Post-traumatic stress disorder treatment


First in East Texas: PTSD treatment for military and civilians

Finally there’s help. In a region that has a need for veterans services for post-traumatic stress disorder, ETMC Behavioral Health now offers PTSD treatment for patients who are military, first responders and civilians.

With the inpatient PTSD program in Tyler, ETMC Behavioral Health offers hope through evidence-based therapy. The treatment offered by this program can help patients begin to move on in life, accomplish goals and participate in positive, meaningful relationships. We believe it’s important for this treatment to be available to anyone truly in need.

These services are offered to:

  • active and veteran members of the military
  • police officers
  • firefighters
  • emergency medical services personnel
  • victims of serious crimes or accidents (considered on a case-by-case basis)

Diagnosing PTSD

Post-traumatic stress disorder (PTSD) is an internationally recognized clinical condition that begins after what is usually a life-threatening, traumatic event. Symptoms include hypervigilance, avoidance and intrusive thoughts about the trauma, often as nightmares. For the stress reaction to be labeled a disorder there must be verifiable evidence that the symptoms are significantly impairing the person’s functioning in daily life.

Because survivors of stressful events often deny their symptoms or justify them as normal reactions, friends and family may be first to see the warning signs of PTSD:

  • avoidant, never leaving the house
  • angry
  • experiencing severe sleep problems
  • using alcohol or drugs, including prescription drugs, as a coping strategy
  • withdrawing from family and friends

Facts about PTSD

Public awareness of PTSD has grown because of the higher rates reported among military populations, which can get PTSD as often as 20 percent of the time after a combat deployment. Among civilians in the U.S., car wrecks are the most common cause of PTSD, followed by sexual assaults, murders and other forms of interpersonal violence.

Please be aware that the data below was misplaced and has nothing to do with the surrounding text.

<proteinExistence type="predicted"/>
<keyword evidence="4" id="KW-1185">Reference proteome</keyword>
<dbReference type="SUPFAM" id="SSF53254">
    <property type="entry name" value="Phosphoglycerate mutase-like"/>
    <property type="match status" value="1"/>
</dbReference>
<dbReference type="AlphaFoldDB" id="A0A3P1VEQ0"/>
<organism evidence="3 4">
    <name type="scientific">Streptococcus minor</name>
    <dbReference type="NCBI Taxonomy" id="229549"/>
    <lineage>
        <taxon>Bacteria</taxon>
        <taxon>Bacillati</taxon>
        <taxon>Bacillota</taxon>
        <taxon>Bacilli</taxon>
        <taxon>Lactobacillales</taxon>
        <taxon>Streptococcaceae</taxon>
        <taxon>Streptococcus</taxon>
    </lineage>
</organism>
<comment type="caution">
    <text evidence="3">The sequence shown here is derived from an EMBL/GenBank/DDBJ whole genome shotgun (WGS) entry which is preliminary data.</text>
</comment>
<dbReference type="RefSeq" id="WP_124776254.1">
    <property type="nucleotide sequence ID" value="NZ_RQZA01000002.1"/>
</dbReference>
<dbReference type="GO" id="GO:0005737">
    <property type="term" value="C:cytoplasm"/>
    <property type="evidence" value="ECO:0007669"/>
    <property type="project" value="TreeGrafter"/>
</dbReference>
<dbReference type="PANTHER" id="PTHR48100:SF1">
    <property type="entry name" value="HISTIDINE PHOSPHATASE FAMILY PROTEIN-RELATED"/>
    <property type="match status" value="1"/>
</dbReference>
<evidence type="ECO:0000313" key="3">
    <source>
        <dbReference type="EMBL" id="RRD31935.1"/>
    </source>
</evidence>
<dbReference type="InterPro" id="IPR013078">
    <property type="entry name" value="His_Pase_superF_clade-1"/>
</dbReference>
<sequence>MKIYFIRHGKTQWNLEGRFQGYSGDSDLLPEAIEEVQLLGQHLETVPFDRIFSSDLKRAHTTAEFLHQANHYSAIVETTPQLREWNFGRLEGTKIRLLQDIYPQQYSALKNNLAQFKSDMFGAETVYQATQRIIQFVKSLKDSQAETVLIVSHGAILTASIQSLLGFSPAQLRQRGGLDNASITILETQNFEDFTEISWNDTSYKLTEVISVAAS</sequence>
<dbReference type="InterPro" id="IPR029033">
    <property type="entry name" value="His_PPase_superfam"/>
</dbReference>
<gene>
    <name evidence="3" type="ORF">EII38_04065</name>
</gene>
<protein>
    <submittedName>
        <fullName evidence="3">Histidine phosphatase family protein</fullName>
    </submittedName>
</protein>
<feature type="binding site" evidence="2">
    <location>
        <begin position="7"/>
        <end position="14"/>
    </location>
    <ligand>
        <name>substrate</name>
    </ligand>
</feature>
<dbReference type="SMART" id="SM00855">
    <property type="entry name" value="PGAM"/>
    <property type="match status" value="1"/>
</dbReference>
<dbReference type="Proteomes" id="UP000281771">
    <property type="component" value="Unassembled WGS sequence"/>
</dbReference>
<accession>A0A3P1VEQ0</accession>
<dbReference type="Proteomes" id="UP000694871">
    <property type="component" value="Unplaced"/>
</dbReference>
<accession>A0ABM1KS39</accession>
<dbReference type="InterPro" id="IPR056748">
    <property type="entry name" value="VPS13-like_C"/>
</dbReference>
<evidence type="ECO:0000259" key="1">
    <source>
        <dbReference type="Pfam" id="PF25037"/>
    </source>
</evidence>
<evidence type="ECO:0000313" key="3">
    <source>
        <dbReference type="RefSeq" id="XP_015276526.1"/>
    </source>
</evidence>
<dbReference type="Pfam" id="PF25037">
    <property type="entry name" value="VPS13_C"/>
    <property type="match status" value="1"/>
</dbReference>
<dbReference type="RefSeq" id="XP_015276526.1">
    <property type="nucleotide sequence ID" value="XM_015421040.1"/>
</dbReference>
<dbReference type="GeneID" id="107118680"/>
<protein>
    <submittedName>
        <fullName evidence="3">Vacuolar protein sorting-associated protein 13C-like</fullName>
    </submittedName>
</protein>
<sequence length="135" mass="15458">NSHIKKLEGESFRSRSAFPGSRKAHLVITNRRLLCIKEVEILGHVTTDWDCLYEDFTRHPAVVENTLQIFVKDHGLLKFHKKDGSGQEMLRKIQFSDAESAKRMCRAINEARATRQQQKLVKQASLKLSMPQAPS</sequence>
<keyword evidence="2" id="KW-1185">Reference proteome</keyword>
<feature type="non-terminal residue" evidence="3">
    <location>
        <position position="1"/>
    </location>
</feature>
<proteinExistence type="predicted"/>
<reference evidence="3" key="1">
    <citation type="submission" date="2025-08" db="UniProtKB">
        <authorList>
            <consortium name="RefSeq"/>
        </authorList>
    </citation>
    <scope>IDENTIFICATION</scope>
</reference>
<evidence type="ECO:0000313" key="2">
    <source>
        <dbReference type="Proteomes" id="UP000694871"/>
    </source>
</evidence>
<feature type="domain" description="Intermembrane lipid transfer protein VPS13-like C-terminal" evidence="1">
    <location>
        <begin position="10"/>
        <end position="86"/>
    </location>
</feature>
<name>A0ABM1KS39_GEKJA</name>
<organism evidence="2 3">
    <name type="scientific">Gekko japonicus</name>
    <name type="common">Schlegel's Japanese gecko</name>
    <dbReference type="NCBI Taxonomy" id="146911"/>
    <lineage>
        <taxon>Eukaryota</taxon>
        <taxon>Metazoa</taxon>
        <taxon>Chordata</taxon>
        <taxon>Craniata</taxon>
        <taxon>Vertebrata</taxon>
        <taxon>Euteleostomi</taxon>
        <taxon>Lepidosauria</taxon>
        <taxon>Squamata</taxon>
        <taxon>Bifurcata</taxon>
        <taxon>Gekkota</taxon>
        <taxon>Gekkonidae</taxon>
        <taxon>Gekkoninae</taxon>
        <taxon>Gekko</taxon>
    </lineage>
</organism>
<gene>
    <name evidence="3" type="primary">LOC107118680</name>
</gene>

Only about 20 percent of people exposed to the same trauma will develop PTSD, and most of them will get better on their own without treatment after a few years. People are more likely to develop PTSD if they have had multiple traumas beginning in childhood, substance abuse, poor social support or mental illness. Also, the more interpersonal the nature of the trauma, the higher the likelihood of developing PTSD.

PTSD is treatable

Yes, there is hope. People can return to their lives after successful treatment of PTSD. While they may not be the same person as before the trauma, they can begin to move on in life, accomplish goals and participate in positive, meaningful relationships. Even if the trauma happened decades ago, appropriate evidence-based therapy can improve qualify of life – if the person is willing to work for it.

Phase I: Inpatient stabilization for PTSD patients

Patients with severe PTSD symptoms, depression or thoughts of suicide can benefit from inpatient psychiatric care and psychotherapy to ensure their safety and develop a comprehensive treatment plan. In our multidisciplinary approach the patient will work with the psychiatrist, psychotherapist, social workers, nurses and case managers to receive a customized plan of treatment.

Phase II: Intensive Outpatient Psychiatry program for PTSD patients

We offer an Intensive Outpatient Psychiatry (IOP) program after inpatient treatment. First responders, such as firefighters, police officers, EMS and rescue personnel, are encouraged to apply for enrollment in both phases of the program. The four-week IOP program offers education, psychotherapy and medication management.

Contact information

We ask you to call ahead for an appointment. Although walk-ins are welcome, appointments will be seen first.

24-hour hotline: 903-566-0088
Toll-free: 1-800-566-0088
Tyler: 903-266-2200